Australians used to owe 35 cents for each Dollar of income. Now they owe $1.58...
THE WORLD is not flat. Instead, it increasingly resembles a piece of cheap elastic, stretching beyond what we ever thought was possible.
Sooner or later we expect the elastic to snap, leaving a giant red welt on someone's backside. But until then, what exactly is unfolding – and what does it mean for investors?
At the upper end of the elastic band are the money shufflers. These days, the money shufflers are best represented by Stephen Schwartzman and his merry band of pirateers at Blackstone. The good ship Blackstone was up 13% on Friday in its first day of trading as a listed stock.
But hey – if you can make money buying and selling assets with other people's money, why not? We have nothing against the pirates personally. But when the chief preoccupation of the market is making deals and not building businesses, well then, we've reached a very late, decadent stage of the credit cycle.
At the other end of the elastic band is the stretched middle class of the Western world. Okay, things don't look so bad right now. Low consumer price inflation has kept the supply of electronics and manufactured goods down. It's not exactly bread and circuses. But with a decent credit line, you can have a lot of fun at Bunnings.
However, the reality is at odds with the appearance of growing wealth. "Real wages fall as profits rise," writes David Uren in The Australian. Two factors have kept real wages low for Australian workers. First, the globalization of the work force keeps a lid on wage growth. This is simple supply and demand. As the supply of labor has grown with the inclusion of China and India into the global economy, the price of labor, generally has gone down.
And then there is the distribution of profits. Workers are getting less of them directly while corporations are taking a larger share. In the US, corporate profits as a share of national income are up from 7.8% in 2002 to 10.5% today. The same general trend can be found in France, Germany, Japan, and Australia.
In fairness, corporate spending in the form of business investment has also kept the unemployment level at all-time lows. Business spending is the key to a healthy business cycle. So the fact that corporate profits are up as a percentage of national income isn't automatically a sign that big, bad, corporate fat cats are doing well...while the working stiff is getting stiffed.
But despite the cheap electronic goods on sale at Harvey Norman, the working stiff has got to start wondering if this whole globalization thing is going to work out for him. "The average household is now supporting debts that are 58.7% greater than their total annual income, whereas at the last election, debts were 41.3% more than a year's income." This from a Reserve Bank of Australia study released this week. But that data doesn't really tell the whole story.
In 1977, the household debt to disposable income ration was 35.1%. Obviously, that meant for every Dollar of income a household had, it had only thirty-five cents in debt. Today, every Dollar in income is burdened by $1.58 in debt. This is progress?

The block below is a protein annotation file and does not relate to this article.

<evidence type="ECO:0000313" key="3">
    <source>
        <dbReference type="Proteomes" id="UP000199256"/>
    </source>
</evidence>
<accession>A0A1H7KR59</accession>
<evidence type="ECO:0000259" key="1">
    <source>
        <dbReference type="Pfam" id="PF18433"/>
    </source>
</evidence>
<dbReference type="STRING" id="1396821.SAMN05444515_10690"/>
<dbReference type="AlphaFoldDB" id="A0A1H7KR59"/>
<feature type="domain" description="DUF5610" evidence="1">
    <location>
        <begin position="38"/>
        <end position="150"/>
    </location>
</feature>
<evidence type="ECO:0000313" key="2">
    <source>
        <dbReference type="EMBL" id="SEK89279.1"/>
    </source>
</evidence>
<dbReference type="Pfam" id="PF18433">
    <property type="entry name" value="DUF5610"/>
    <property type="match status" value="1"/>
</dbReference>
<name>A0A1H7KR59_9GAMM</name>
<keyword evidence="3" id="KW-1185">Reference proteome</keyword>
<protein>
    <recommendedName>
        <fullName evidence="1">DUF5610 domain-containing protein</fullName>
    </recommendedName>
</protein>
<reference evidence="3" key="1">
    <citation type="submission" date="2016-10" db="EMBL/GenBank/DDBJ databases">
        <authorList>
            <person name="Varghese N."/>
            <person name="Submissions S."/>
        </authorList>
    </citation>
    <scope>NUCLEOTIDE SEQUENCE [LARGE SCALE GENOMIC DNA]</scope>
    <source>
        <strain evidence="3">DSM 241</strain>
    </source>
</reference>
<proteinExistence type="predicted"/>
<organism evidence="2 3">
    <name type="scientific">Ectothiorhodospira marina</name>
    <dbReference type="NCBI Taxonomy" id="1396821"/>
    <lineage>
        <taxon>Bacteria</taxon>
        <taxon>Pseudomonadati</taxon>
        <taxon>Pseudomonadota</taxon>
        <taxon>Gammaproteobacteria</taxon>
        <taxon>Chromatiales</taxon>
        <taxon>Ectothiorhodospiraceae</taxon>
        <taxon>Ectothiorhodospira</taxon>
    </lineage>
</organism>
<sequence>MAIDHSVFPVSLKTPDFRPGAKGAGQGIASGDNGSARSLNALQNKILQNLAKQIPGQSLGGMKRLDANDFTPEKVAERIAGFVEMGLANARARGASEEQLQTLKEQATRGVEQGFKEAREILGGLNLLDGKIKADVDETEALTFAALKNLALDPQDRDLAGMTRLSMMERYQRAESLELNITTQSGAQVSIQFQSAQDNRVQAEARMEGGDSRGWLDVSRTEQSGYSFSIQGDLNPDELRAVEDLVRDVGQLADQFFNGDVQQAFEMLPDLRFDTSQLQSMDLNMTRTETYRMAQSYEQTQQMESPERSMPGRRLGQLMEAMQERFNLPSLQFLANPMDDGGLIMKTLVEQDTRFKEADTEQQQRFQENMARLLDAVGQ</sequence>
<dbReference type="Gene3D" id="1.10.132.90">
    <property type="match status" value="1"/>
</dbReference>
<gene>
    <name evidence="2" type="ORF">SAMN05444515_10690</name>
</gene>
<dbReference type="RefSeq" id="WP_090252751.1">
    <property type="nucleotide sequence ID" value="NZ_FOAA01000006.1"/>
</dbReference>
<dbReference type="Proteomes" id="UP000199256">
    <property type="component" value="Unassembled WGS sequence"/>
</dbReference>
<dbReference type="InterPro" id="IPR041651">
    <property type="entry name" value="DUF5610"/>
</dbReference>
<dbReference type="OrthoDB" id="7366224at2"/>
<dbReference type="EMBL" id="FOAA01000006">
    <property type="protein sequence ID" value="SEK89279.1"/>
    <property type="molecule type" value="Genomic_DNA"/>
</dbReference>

But wait! That debt also shows up on the household balance sheet as an asset. That's because the biggest component of household debt is the mortgage. "Debt levels are rising, but we are choosing to use the debt more productively to buy assets that traditionally rise in value, like shares and property," says CommSec economist Martin Arnold.
Fair enough. But here's the question...if Australians are forced to go deeper in debt for longer and spend more of their disposable income on an asset they never fully own, just what kind of an asset is a house anyway? Aren't you better off renting? Renting doesn't have the same tax advantages, of course. But it doesn't have the same debt disadvantages.
What about capital gains? That is the holy grail of property investment. But here's the thing. Assets fluctuate in value. Debts do not. Right now, Australians are comfortable loading up on debt just so long as the assets they buy with that same debt go up faster than the cost of servicing it. But that's the flimsy and false logic behind all credit bubbles...that you can borrow cheap, bid up an asset, and flip it to some other schmuck before interest rates rise, money supply shrinks, and assets fall in value again.
The assets will fall in value again, both absolutely and adjusted for inflation. And then what is your average Australian left with? A whole lot of debt, an asset falling in value, and flat wage growth in a cut-throat global economy. Argh! Sounds like walking the plank to us.
Will super funds save everyone? "Balanced super funds will return about 15% net of fees and taxes in the 2007 financial year," reports a newswire article. This is how Australians benefit indirectly from rising corporate profits. Those rising profits translate into earnings growth, which translates into higher share prices as money managers buy the stocks.
We say "indirectly" though because time will tell how much of those super gains will be left by the time people begin to need them. Our long-term forecast? Inflation will erode the value of super returns the way it erodes the value of cash year after year. When you throw in a massive liquidity-contraction correction in markets, well then it looks even gloomier for the Aussie investor/worker/shareholder.
Taking on debt is not a way to get rich. It's only a kind of financial newspeak that makes it seem like taking on debt is okay. "War is Peace. Ignorance is Strength. Freedom is Slavery," Orwell wrote. "Debt is Wealth," he would have added if he were writing today.
What to do? The credit boom may keep on booming for another few years. That means rising share prices, commodity prices, and even property prices. There are ways to make money in that time.
But longer term...?